I read an interview with Barry Smith several years ago. He tells how during this time he was an eager young Brit newly arrived in New York. All but homeless, arriving with an artist gig and a backpack and little else. He went on to say the art in this "X-Men" was mostly drawn while sitting on a park bench.

Colin Jones said...

I just don't understand the appeal of these obvious Kirby pastiches - Barry Smith here and Rich Buckler later with the FF. There was only one Kirby so what was the point of copying his style? I'm glad Barry Smith didn't draw a Kirbyesque Conan!

Anonymous said...

Yeah, apparently Bashful Barry was sleeping in Central Park while he drew X-Men #53, so you can understand why there were some rough edges to the work.

Not that his next few comics looked that great either...
But I have to agree with Rick up top, a big part of Smith's appeal was - is - the development of his work. Its not at all unusual for an artists' early stuff to look a bit iffy, but to go from X-Men #53 and those Daredevil issues to "Song of the Red Sonja" inside five years is astounding by any standard.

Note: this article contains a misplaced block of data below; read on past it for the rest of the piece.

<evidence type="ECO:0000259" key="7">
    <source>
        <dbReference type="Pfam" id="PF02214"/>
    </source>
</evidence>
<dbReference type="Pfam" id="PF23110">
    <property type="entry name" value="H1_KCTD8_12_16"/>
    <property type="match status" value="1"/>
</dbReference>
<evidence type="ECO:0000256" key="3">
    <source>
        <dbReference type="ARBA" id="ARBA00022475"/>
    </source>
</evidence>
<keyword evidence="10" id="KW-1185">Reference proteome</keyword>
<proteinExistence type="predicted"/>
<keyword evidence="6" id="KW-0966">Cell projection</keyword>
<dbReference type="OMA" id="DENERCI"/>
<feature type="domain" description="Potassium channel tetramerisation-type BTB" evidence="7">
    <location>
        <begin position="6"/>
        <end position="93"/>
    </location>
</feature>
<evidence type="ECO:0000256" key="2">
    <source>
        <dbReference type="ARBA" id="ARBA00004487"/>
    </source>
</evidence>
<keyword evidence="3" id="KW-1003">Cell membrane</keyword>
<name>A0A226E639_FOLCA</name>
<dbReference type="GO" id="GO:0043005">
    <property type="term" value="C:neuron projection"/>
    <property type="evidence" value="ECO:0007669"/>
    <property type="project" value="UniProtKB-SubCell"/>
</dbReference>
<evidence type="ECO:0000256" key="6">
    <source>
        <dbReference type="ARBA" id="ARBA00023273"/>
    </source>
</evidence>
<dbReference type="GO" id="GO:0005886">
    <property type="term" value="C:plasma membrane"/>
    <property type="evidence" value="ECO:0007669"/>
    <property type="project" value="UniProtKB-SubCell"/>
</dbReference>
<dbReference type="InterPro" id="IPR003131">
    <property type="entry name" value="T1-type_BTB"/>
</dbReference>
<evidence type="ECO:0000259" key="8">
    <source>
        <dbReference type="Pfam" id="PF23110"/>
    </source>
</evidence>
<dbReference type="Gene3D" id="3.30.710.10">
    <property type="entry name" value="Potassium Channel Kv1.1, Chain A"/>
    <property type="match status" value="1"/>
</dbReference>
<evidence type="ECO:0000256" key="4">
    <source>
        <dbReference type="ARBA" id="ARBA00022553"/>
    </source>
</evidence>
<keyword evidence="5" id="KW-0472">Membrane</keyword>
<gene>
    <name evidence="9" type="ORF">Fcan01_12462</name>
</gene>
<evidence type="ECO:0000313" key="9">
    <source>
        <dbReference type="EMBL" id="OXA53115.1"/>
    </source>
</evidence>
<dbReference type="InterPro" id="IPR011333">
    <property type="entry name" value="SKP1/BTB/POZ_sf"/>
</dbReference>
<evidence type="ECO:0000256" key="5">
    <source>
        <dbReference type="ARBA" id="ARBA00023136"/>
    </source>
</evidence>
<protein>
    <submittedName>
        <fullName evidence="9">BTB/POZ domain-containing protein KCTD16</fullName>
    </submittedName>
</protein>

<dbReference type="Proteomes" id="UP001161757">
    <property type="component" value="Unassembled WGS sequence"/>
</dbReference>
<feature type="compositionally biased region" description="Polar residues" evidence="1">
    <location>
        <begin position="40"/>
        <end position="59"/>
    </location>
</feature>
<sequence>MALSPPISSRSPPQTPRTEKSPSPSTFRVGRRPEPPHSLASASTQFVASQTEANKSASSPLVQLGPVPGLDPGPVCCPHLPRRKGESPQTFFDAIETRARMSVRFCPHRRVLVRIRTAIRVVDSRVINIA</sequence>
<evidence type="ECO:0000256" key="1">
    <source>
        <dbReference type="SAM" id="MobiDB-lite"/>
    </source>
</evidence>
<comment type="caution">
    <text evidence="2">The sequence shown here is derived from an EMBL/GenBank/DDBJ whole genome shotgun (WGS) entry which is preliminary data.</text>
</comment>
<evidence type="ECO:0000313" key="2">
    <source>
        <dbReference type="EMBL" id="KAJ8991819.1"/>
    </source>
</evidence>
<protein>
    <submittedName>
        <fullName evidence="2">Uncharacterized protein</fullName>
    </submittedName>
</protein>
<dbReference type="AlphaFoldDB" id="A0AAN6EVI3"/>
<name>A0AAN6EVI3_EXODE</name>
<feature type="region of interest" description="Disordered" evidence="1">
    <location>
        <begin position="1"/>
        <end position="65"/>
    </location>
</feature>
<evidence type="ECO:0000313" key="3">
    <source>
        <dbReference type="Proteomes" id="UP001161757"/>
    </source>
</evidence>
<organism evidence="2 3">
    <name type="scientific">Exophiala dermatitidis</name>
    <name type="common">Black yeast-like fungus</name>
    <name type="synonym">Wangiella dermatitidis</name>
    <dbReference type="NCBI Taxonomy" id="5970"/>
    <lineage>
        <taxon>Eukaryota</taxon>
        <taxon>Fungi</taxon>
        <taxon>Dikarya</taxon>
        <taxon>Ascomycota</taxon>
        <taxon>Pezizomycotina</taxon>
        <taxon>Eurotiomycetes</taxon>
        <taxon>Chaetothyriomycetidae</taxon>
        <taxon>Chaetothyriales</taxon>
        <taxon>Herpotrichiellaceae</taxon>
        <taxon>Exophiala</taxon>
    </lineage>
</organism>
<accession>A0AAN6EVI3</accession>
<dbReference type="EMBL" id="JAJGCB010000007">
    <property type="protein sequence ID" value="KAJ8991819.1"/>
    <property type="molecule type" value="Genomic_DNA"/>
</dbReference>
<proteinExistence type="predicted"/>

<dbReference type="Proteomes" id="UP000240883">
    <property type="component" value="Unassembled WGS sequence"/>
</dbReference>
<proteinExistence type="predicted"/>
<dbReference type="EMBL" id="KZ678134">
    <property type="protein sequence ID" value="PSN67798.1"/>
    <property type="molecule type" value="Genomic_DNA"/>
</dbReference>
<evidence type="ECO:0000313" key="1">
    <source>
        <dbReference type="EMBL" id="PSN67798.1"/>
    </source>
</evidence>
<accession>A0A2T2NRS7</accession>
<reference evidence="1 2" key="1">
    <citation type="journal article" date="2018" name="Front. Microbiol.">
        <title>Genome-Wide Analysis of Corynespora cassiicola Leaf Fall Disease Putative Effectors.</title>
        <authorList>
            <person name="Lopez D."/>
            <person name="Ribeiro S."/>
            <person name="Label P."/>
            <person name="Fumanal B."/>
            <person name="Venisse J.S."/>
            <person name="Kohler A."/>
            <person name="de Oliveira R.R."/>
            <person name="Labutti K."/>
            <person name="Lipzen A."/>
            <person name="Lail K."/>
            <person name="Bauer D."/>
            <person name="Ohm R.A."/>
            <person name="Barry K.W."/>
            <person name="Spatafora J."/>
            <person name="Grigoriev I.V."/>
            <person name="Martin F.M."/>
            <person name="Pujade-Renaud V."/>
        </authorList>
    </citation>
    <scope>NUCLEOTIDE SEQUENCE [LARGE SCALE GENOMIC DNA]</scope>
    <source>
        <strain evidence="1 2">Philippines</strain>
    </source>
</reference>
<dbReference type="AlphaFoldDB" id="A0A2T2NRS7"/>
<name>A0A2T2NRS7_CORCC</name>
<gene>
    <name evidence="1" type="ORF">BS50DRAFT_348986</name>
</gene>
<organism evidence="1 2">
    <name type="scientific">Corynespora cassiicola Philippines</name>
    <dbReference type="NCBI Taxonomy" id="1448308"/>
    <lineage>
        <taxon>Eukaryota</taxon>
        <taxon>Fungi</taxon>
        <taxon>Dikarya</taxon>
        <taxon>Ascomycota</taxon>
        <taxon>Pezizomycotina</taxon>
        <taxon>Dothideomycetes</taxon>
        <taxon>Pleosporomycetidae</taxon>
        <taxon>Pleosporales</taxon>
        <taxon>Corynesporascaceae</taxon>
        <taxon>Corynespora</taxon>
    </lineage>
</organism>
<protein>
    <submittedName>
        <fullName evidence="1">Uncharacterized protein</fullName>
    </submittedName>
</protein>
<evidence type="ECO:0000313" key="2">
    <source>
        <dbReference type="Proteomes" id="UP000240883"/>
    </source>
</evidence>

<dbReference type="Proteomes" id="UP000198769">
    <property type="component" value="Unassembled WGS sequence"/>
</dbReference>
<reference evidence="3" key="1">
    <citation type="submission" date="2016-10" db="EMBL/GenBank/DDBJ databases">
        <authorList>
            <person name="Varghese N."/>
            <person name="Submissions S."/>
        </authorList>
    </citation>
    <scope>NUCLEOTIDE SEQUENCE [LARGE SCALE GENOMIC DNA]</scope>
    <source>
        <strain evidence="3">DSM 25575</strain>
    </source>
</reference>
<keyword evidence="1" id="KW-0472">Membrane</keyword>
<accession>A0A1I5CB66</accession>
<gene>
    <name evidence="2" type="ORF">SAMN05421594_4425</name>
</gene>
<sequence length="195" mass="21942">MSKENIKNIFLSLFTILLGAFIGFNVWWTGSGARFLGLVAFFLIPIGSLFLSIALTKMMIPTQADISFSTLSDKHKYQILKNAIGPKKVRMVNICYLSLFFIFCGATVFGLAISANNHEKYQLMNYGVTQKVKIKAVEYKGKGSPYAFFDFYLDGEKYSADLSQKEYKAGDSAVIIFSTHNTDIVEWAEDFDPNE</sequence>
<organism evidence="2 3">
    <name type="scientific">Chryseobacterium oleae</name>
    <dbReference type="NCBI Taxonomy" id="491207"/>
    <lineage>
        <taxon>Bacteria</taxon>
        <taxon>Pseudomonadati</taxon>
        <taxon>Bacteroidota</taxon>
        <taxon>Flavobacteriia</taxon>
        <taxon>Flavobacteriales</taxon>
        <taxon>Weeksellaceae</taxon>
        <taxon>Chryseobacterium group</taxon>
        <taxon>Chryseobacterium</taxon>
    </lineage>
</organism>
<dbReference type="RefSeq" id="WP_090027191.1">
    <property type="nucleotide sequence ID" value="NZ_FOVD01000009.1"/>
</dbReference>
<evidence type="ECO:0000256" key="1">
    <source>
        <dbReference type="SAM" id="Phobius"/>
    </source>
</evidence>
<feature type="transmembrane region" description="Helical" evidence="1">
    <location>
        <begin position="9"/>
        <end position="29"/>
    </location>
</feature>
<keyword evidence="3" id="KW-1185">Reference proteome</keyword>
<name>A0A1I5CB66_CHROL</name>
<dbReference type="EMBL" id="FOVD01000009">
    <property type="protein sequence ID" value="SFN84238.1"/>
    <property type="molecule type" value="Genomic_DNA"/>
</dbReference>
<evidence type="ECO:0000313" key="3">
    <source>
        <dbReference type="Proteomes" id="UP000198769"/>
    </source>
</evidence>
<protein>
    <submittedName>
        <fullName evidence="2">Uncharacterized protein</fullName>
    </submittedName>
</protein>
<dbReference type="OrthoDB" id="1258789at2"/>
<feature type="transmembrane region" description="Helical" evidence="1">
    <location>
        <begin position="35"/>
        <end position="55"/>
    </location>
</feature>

Anonymous said...

Colin, I would suggest "pastiche" is a rather polite term for what Buckler did.
Smith was different in that he was strongly influenced by Kirby, but used that as a springboard to find his own distinctive style.


Comicsfan said...

Yes, M.P.--the ice-"Frigidaires," created by Iceman and animated by Marvel Girl. May we never see their like again.

Big Murr said...

The "Frigidaires" sort of made a reappearance a few issues later in #58. The replicas of Ice Man were totally inanimate sculptures, though still astoundingly able to confuse a sentinel's sensors.